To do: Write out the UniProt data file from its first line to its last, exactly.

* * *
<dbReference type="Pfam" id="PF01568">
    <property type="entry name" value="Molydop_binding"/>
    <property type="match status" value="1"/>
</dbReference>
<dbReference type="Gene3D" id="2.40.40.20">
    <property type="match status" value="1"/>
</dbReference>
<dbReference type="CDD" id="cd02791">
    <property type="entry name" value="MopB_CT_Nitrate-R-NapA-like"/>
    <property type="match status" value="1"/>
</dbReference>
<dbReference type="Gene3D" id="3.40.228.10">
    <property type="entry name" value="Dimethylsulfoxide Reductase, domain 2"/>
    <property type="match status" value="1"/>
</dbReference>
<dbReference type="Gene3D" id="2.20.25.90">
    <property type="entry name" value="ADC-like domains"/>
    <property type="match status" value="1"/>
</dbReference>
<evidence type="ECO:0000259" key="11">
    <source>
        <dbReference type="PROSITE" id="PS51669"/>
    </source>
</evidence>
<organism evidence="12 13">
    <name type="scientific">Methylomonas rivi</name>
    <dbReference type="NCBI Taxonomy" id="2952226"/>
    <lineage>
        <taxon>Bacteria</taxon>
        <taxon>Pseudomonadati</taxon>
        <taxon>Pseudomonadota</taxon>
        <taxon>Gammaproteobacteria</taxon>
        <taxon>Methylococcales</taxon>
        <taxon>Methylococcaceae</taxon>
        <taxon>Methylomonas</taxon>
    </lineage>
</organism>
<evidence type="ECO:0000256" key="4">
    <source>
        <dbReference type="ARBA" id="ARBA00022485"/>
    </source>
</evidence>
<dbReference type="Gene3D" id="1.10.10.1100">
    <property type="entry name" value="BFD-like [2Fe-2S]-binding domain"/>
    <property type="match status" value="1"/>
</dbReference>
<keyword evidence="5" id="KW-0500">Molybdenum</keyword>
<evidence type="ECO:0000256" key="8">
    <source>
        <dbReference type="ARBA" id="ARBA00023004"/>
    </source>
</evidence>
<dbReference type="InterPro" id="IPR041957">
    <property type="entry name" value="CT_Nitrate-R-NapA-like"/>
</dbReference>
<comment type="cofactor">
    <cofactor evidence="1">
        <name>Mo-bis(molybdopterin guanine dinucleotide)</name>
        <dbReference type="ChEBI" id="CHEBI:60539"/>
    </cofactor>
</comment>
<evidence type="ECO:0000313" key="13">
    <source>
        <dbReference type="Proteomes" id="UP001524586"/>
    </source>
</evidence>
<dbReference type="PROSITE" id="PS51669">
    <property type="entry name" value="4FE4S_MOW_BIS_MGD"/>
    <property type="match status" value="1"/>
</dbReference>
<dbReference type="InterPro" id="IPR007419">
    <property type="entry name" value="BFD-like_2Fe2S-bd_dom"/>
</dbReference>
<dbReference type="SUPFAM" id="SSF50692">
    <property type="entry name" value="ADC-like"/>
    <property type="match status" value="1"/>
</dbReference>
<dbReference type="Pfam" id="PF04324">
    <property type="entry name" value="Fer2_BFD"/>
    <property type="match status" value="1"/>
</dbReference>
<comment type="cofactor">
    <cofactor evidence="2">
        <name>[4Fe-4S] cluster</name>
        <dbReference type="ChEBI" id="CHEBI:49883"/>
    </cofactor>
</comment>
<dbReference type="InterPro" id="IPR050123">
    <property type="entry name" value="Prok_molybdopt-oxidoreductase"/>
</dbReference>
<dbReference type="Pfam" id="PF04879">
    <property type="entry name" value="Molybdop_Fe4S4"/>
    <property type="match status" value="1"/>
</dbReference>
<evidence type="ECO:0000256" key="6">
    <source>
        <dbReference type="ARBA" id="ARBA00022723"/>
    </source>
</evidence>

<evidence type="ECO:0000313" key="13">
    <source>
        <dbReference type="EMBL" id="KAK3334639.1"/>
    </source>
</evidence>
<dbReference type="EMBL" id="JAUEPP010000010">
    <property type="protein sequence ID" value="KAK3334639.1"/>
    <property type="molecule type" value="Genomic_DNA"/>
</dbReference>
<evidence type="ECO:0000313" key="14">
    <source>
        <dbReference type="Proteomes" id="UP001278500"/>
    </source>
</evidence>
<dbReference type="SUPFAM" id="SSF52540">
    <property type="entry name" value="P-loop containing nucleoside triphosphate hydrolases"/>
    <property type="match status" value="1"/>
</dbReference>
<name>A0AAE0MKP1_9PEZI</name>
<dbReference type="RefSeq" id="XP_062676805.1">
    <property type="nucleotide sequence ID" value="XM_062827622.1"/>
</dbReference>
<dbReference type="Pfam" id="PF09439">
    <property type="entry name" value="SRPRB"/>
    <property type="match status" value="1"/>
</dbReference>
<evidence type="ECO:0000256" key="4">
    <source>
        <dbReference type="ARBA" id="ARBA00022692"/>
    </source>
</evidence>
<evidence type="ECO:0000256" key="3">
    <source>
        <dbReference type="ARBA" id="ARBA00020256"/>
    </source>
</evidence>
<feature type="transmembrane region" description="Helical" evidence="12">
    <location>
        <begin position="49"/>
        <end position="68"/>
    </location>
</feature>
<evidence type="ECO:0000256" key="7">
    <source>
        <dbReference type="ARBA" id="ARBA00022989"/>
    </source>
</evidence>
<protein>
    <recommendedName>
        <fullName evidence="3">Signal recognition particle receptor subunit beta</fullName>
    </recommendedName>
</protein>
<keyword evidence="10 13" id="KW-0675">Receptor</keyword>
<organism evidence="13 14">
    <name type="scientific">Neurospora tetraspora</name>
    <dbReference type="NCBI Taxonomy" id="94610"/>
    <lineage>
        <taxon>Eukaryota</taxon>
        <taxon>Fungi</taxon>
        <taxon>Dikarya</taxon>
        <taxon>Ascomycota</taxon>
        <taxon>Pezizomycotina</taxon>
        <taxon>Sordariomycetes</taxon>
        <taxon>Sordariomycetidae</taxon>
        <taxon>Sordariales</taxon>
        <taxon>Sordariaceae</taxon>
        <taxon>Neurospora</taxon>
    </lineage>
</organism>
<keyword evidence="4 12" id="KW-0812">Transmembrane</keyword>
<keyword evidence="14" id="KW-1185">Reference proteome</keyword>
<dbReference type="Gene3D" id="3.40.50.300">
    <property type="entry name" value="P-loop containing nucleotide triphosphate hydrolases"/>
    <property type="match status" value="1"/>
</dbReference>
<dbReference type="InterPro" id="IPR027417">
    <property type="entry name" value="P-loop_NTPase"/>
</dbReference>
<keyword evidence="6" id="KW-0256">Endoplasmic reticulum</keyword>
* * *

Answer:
<dbReference type="Pfam" id="PF01568">
    <property type="entry name" value="Molydop_binding"/>
    <property type="match status" value="1"/>
</dbReference>
<dbReference type="Gene3D" id="2.40.40.20">
    <property type="match status" value="1"/>
</dbReference>
<dbReference type="CDD" id="cd02791">
    <property type="entry name" value="MopB_CT_Nitrate-R-NapA-like"/>
    <property type="match status" value="1"/>
</dbReference>
<dbReference type="Gene3D" id="3.40.228.10">
    <property type="entry name" value="Dimethylsulfoxide Reductase, domain 2"/>
    <property type="match status" value="1"/>
</dbReference>
<dbReference type="Gene3D" id="2.20.25.90">
    <property type="entry name" value="ADC-like domains"/>
    <property type="match status" value="1"/>
</dbReference>
<evidence type="ECO:0000259" key="11">
    <source>
        <dbReference type="PROSITE" id="PS51669"/>
    </source>
</evidence>
<organism evidence="12 13">
    <name type="scientific">Methylomonas rivi</name>
    <dbReference type="NCBI Taxonomy" id="2952226"/>
    <lineage>
        <taxon>Bacteria</taxon>
        <taxon>Pseudomonadati</taxon>
        <taxon>Pseudomonadota</taxon>
        <taxon>Gammaproteobacteria</taxon>
        <taxon>Methylococcales</taxon>
        <taxon>Methylococcaceae</taxon>
        <taxon>Methylomonas</taxon>
    </lineage>
</organism>
<evidence type="ECO:0000256" key="4">
    <source>
        <dbReference type="ARBA" id="ARBA00022485"/>
    </source>
</evidence>
<dbReference type="Gene3D" id="1.10.10.1100">
    <property type="entry name" value="BFD-like [2Fe-2S]-binding domain"/>
    <property type="match status" value="1"/>
</dbReference>
<keyword evidence="5" id="KW-0500">Molybdenum</keyword>
<evidence type="ECO:0000256" key="8">
    <source>
        <dbReference type="ARBA" id="ARBA00023004"/>
    </source>
</evidence>
<dbReference type="InterPro" id="IPR041957">
    <property type="entry name" value="CT_Nitrate-R-NapA-like"/>
</dbReference>
<comment type="cofactor">
    <cofactor evidence="1">
        <name>Mo-bis(molybdopterin guanine dinucleotide)</name>
        <dbReference type="ChEBI" id="CHEBI:60539"/>
    </cofactor>
</comment>
<evidence type="ECO:0000313" key="13">
    <source>
        <dbReference type="Proteomes" id="UP001524586"/>
    </source>
</evidence>
<dbReference type="PROSITE" id="PS51669">
    <property type="entry name" value="4FE4S_MOW_BIS_MGD"/>
    <property type="match status" value="1"/>
</dbReference>
<dbReference type="InterPro" id="IPR007419">
    <property type="entry name" value="BFD-like_2Fe2S-bd_dom"/>
</dbReference>
<dbReference type="SUPFAM" id="SSF50692">
    <property type="entry name" value="ADC-like"/>
    <property type="match status" value="1"/>
</dbReference>
<dbReference type="Pfam" id="PF04324">
    <property type="entry name" value="Fer2_BFD"/>
    <property type="match status" value="1"/>
</dbReference>
<comment type="cofactor">
    <cofactor evidence="2">
        <name>[4Fe-4S] cluster</name>
        <dbReference type="ChEBI" id="CHEBI:49883"/>
    </cofactor>
</comment>
<dbReference type="InterPro" id="IPR050123">
    <property type="entry name" value="Prok_molybdopt-oxidoreductase"/>
</dbReference>
<dbReference type="Pfam" id="PF04879">
    <property type="entry name" value="Molybdop_Fe4S4"/>
    <property type="match status" value="1"/>
</dbReference>
<evidence type="ECO:0000256" key="6">
    <source>
        <dbReference type="ARBA" id="ARBA00022723"/>
    </source>
</evidence>

<evidence type="ECO:0000313" key="13">
    <source>
        <dbReference type="EMBL" id="KAK3334639.1"/>
    </source>
</evidence>
<dbReference type="EMBL" id="JAUEPP010000010">
    <property type="protein sequence ID" value="KAK3334639.1"/>
    <property type="molecule type" value="Genomic_DNA"/>
</dbReference>
<evidence type="ECO:0000313" key="14">
    <source>
        <dbReference type="Proteomes" id="UP001278500"/>
    </source>
</evidence>
<dbReference type="SUPFAM" id="SSF52540">
    <property type="entry name" value="P-loop containing nucleoside triphosphate hydrolases"/>
    <property type="match status" value="1"/>
</dbReference>
<name>A0AAE0MKP1_9PEZI</name>
<dbReference type="RefSeq" id="XP_062676805.1">
    <property type="nucleotide sequence ID" value="XM_062827622.1"/>
</dbReference>
<dbReference type="Pfam" id="PF09439">
    <property type="entry name" value="SRPRB"/>
    <property type="match status" value="1"/>
</dbReference>
<evidence type="ECO:0000256" key="4">
    <source>
        <dbReference type="ARBA" id="ARBA00022692"/>
    </source>
</evidence>
<evidence type="ECO:0000256" key="3">
    <source>
        <dbReference type="ARBA" id="ARBA00020256"/>
    </source>
</evidence>
<feature type="transmembrane region" description="Helical" evidence="12">
    <location>
        <begin position="49"/>
        <end position="68"/>
    </location>
</feature>
<evidence type="ECO:0000256" key="7">
    <source>
        <dbReference type="ARBA" id="ARBA00022989"/>
    </source>
</evidence>
<protein>
    <recommendedName>
        <fullName evidence="3">Signal recognition particle receptor subunit beta</fullName>
    </recommendedName>
</protein>
<keyword evidence="10 13" id="KW-0675">Receptor</keyword>
<organism evidence="13 14">
    <name type="scientific">Neurospora tetraspora</name>
    <dbReference type="NCBI Taxonomy" id="94610"/>
    <lineage>
        <taxon>Eukaryota</taxon>
        <taxon>Fungi</taxon>
        <taxon>Dikarya</taxon>
        <taxon>Ascomycota</taxon>
        <taxon>Pezizomycotina</taxon>
        <taxon>Sordariomycetes</taxon>
        <taxon>Sordariomycetidae</taxon>
        <taxon>Sordariales</taxon>
        <taxon>Sordariaceae</taxon>
        <taxon>Neurospora</taxon>
    </lineage>
</organism>
<keyword evidence="4 12" id="KW-0812">Transmembrane</keyword>
<keyword evidence="14" id="KW-1185">Reference proteome</keyword>
<dbReference type="Gene3D" id="3.40.50.300">
    <property type="entry name" value="P-loop containing nucleotide triphosphate hydrolases"/>
    <property type="match status" value="1"/>
</dbReference>
<dbReference type="InterPro" id="IPR027417">
    <property type="entry name" value="P-loop_NTPase"/>
</dbReference>
<keyword evidence="6" id="KW-0256">Endoplasmic reticulum</keyword>